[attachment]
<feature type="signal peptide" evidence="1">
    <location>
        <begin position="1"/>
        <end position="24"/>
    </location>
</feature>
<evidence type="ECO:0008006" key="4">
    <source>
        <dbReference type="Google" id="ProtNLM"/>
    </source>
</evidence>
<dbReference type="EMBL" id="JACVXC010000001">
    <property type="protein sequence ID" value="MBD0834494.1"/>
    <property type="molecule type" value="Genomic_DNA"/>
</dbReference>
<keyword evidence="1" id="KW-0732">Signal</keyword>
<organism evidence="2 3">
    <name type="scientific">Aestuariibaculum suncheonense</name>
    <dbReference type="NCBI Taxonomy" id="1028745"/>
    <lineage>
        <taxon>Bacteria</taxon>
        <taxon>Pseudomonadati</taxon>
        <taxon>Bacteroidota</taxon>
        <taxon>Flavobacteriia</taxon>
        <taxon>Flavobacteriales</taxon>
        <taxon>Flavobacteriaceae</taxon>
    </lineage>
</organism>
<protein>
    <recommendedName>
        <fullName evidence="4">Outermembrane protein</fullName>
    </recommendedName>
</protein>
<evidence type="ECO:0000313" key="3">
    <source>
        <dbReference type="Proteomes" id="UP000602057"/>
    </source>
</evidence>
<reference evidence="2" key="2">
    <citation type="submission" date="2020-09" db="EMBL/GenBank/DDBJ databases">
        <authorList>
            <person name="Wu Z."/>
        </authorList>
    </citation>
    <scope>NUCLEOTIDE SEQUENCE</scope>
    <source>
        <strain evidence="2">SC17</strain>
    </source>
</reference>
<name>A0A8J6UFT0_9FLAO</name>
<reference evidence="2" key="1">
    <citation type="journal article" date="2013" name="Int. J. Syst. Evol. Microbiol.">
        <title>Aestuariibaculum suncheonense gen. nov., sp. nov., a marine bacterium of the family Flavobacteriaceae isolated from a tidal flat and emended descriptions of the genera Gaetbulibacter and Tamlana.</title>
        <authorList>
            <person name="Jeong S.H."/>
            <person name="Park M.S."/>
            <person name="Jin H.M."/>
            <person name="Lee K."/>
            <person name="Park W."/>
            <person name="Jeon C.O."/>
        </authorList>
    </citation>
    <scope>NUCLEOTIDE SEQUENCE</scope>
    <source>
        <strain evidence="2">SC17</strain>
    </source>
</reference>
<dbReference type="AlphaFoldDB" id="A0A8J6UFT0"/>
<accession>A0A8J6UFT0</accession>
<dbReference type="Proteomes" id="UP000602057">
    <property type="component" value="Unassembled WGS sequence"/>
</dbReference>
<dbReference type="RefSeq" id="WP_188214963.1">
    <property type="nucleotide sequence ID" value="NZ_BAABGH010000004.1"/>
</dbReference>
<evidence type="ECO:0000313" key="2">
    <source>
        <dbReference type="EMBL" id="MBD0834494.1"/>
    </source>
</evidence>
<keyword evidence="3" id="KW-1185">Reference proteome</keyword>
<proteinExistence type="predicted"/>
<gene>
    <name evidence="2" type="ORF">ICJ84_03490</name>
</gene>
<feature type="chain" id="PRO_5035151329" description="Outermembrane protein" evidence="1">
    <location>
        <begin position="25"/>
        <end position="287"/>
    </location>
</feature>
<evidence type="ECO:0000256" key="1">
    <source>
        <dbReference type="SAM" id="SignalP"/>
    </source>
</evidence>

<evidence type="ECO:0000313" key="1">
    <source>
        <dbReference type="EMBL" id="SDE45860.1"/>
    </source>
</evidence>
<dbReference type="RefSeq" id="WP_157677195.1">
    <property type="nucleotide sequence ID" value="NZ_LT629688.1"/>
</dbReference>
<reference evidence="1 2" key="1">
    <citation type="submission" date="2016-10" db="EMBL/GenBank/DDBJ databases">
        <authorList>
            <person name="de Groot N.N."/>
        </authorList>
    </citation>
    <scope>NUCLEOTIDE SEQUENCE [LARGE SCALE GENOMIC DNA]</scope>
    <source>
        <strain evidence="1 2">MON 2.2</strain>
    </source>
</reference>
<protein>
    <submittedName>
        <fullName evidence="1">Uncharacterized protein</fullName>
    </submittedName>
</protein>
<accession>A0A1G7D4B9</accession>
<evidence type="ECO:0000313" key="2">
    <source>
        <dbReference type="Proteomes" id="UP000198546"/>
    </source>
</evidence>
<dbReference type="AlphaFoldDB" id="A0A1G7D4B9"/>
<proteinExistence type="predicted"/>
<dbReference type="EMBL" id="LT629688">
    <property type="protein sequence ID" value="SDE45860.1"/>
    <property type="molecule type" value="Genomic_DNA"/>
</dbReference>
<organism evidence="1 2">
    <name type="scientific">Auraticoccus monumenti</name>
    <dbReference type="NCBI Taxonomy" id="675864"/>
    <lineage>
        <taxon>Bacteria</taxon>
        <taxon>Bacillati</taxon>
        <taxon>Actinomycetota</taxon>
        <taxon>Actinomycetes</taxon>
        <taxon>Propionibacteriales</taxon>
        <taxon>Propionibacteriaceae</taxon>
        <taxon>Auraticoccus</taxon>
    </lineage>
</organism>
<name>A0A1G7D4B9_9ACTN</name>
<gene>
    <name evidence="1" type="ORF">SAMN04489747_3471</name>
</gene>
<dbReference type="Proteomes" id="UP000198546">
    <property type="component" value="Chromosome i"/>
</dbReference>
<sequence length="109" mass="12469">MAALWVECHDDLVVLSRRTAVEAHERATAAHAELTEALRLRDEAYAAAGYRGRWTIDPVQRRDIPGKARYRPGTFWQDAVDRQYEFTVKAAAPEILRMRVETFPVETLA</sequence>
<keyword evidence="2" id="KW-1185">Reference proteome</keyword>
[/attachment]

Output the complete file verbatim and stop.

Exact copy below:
<feature type="signal peptide" evidence="1">
    <location>
        <begin position="1"/>
        <end position="24"/>
    </location>
</feature>
<evidence type="ECO:0008006" key="4">
    <source>
        <dbReference type="Google" id="ProtNLM"/>
    </source>
</evidence>
<dbReference type="EMBL" id="JACVXC010000001">
    <property type="protein sequence ID" value="MBD0834494.1"/>
    <property type="molecule type" value="Genomic_DNA"/>
</dbReference>
<keyword evidence="1" id="KW-0732">Signal</keyword>
<organism evidence="2 3">
    <name type="scientific">Aestuariibaculum suncheonense</name>
    <dbReference type="NCBI Taxonomy" id="1028745"/>
    <lineage>
        <taxon>Bacteria</taxon>
        <taxon>Pseudomonadati</taxon>
        <taxon>Bacteroidota</taxon>
        <taxon>Flavobacteriia</taxon>
        <taxon>Flavobacteriales</taxon>
        <taxon>Flavobacteriaceae</taxon>
    </lineage>
</organism>
<protein>
    <recommendedName>
        <fullName evidence="4">Outermembrane protein</fullName>
    </recommendedName>
</protein>
<evidence type="ECO:0000313" key="3">
    <source>
        <dbReference type="Proteomes" id="UP000602057"/>
    </source>
</evidence>
<reference evidence="2" key="2">
    <citation type="submission" date="2020-09" db="EMBL/GenBank/DDBJ databases">
        <authorList>
            <person name="Wu Z."/>
        </authorList>
    </citation>
    <scope>NUCLEOTIDE SEQUENCE</scope>
    <source>
        <strain evidence="2">SC17</strain>
    </source>
</reference>
<name>A0A8J6UFT0_9FLAO</name>
<reference evidence="2" key="1">
    <citation type="journal article" date="2013" name="Int. J. Syst. Evol. Microbiol.">
        <title>Aestuariibaculum suncheonense gen. nov., sp. nov., a marine bacterium of the family Flavobacteriaceae isolated from a tidal flat and emended descriptions of the genera Gaetbulibacter and Tamlana.</title>
        <authorList>
            <person name="Jeong S.H."/>
            <person name="Park M.S."/>
            <person name="Jin H.M."/>
            <person name="Lee K."/>
            <person name="Park W."/>
            <person name="Jeon C.O."/>
        </authorList>
    </citation>
    <scope>NUCLEOTIDE SEQUENCE</scope>
    <source>
        <strain evidence="2">SC17</strain>
    </source>
</reference>
<dbReference type="AlphaFoldDB" id="A0A8J6UFT0"/>
<accession>A0A8J6UFT0</accession>
<dbReference type="Proteomes" id="UP000602057">
    <property type="component" value="Unassembled WGS sequence"/>
</dbReference>
<dbReference type="RefSeq" id="WP_188214963.1">
    <property type="nucleotide sequence ID" value="NZ_BAABGH010000004.1"/>
</dbReference>
<evidence type="ECO:0000313" key="2">
    <source>
        <dbReference type="EMBL" id="MBD0834494.1"/>
    </source>
</evidence>
<keyword evidence="3" id="KW-1185">Reference proteome</keyword>
<proteinExistence type="predicted"/>
<gene>
    <name evidence="2" type="ORF">ICJ84_03490</name>
</gene>
<feature type="chain" id="PRO_5035151329" description="Outermembrane protein" evidence="1">
    <location>
        <begin position="25"/>
        <end position="287"/>
    </location>
</feature>
<evidence type="ECO:0000256" key="1">
    <source>
        <dbReference type="SAM" id="SignalP"/>
    </source>
</evidence>

<evidence type="ECO:0000313" key="1">
    <source>
        <dbReference type="EMBL" id="SDE45860.1"/>
    </source>
</evidence>
<dbReference type="RefSeq" id="WP_157677195.1">
    <property type="nucleotide sequence ID" value="NZ_LT629688.1"/>
</dbReference>
<reference evidence="1 2" key="1">
    <citation type="submission" date="2016-10" db="EMBL/GenBank/DDBJ databases">
        <authorList>
            <person name="de Groot N.N."/>
        </authorList>
    </citation>
    <scope>NUCLEOTIDE SEQUENCE [LARGE SCALE GENOMIC DNA]</scope>
    <source>
        <strain evidence="1 2">MON 2.2</strain>
    </source>
</reference>
<protein>
    <submittedName>
        <fullName evidence="1">Uncharacterized protein</fullName>
    </submittedName>
</protein>
<accession>A0A1G7D4B9</accession>
<evidence type="ECO:0000313" key="2">
    <source>
        <dbReference type="Proteomes" id="UP000198546"/>
    </source>
</evidence>
<dbReference type="AlphaFoldDB" id="A0A1G7D4B9"/>
<proteinExistence type="predicted"/>
<dbReference type="EMBL" id="LT629688">
    <property type="protein sequence ID" value="SDE45860.1"/>
    <property type="molecule type" value="Genomic_DNA"/>
</dbReference>
<organism evidence="1 2">
    <name type="scientific">Auraticoccus monumenti</name>
    <dbReference type="NCBI Taxonomy" id="675864"/>
    <lineage>
        <taxon>Bacteria</taxon>
        <taxon>Bacillati</taxon>
        <taxon>Actinomycetota</taxon>
        <taxon>Actinomycetes</taxon>
        <taxon>Propionibacteriales</taxon>
        <taxon>Propionibacteriaceae</taxon>
        <taxon>Auraticoccus</taxon>
    </lineage>
</organism>
<name>A0A1G7D4B9_9ACTN</name>
<gene>
    <name evidence="1" type="ORF">SAMN04489747_3471</name>
</gene>
<dbReference type="Proteomes" id="UP000198546">
    <property type="component" value="Chromosome i"/>
</dbReference>
<sequence length="109" mass="12469">MAALWVECHDDLVVLSRRTAVEAHERATAAHAELTEALRLRDEAYAAAGYRGRWTIDPVQRRDIPGKARYRPGTFWQDAVDRQYEFTVKAAAPEILRMRVETFPVETLA</sequence>
<keyword evidence="2" id="KW-1185">Reference proteome</keyword>